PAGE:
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Am Surg. 2003 Apr;69(4):311-5; discussion 315-6.

The clinical significance of an isofunctioning thyroid nodule.

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  • 1Department of Surgery, MetroHealth Medical Center, Case Western Reserve University School of Medicine, Cleveland, Ohio 44109-1998, USA.


The management of an "isofunctioning" thyroid nodule--defined by radioiodine uptake equivalent to normal thyroid tissue--is often a dilemma. Our goal was to determine the percentage of thyroid nodules that were isofunctioning and the frequency with which carcinoma occurred in an isofunctioning nodule. Patients referred for evaluation of a thyroid nodule from 1990 to 2002 were reviewed and those with an iodine-123 thyroid scintiscan were identified. Nodule size, serum thyrotropin, fine-needle aspiration biopsy, pathology, and follow-up were determined for patients with an isofunctioning, hypofunctioning, or hyperfunctioning thyroid nodule. Of the 562 patients with a thyroid nodule 273 (49%) had a thyroid scan. Nodules were hypofunctioning in 232 (85%), isofunctioning in 29 (11%), and hyperfunctioning in 12 (4%) patients. Mean nodule size and serum thyrotropin level were respectively 2.49 +/- 0.23 cm and 1.73 +/- 0.26 microIU/mL for isofunctioning, 2.47 +/- 0.31 cm and 0.83 +/- 0.21 microIU/mL for hyperfunctioning, and 3.94 +/- 0.13 cm and 1.86 +/- 0.28 pIU/mL for hypofunctioning nodules. Seventeen patients with an isofunctioning nodule underwent thyroidectomy and 12 patients were followed for a mean 27 months without an increase in nodule size. No patient with a hyperfunctioning nodule, six patients (21%) with an isofunctioning nodule, and 44 patients (19%) with a hypofunctioning nodule had a carcinoma. We conclude that the risk of malignancy in an isofunctioning nodule is similar to that of a hypofunctioning nodule and therefore the management should be based on routine fine-needle aspiration biopsy.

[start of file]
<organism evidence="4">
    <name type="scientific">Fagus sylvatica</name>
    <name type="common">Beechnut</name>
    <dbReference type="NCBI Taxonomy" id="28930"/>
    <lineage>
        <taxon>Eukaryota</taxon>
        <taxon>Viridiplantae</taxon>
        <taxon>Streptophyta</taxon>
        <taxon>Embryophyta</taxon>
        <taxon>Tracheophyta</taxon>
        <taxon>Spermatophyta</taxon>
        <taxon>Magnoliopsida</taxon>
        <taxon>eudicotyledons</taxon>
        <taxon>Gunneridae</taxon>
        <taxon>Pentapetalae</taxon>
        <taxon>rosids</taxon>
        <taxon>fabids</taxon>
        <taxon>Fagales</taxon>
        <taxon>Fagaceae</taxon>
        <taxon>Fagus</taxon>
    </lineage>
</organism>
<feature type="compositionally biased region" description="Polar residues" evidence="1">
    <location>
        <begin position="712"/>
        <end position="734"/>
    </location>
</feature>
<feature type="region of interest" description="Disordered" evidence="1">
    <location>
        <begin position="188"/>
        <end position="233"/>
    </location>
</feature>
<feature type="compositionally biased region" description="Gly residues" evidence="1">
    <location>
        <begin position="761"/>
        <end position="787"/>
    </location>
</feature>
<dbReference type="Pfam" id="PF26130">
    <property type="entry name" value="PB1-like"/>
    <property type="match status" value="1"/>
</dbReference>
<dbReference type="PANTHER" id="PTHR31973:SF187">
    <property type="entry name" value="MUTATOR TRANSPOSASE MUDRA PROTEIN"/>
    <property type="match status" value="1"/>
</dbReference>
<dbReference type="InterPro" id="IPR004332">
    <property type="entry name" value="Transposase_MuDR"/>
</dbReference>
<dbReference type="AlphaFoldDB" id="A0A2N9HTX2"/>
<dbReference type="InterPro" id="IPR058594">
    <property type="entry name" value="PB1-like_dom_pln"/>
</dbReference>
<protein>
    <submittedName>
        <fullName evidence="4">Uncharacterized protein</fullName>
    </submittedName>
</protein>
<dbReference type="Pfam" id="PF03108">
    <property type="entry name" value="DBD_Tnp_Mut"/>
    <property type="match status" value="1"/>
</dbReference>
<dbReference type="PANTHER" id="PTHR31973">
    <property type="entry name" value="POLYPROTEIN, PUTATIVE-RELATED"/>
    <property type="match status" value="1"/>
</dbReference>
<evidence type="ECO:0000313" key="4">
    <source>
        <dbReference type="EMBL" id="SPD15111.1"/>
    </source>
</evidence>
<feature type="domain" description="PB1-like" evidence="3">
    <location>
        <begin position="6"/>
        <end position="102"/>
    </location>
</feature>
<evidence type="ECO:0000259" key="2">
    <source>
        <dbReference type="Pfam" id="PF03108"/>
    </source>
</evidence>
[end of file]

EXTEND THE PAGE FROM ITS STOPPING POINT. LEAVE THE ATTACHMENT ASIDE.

[PubMed - indexed for MEDLINE]
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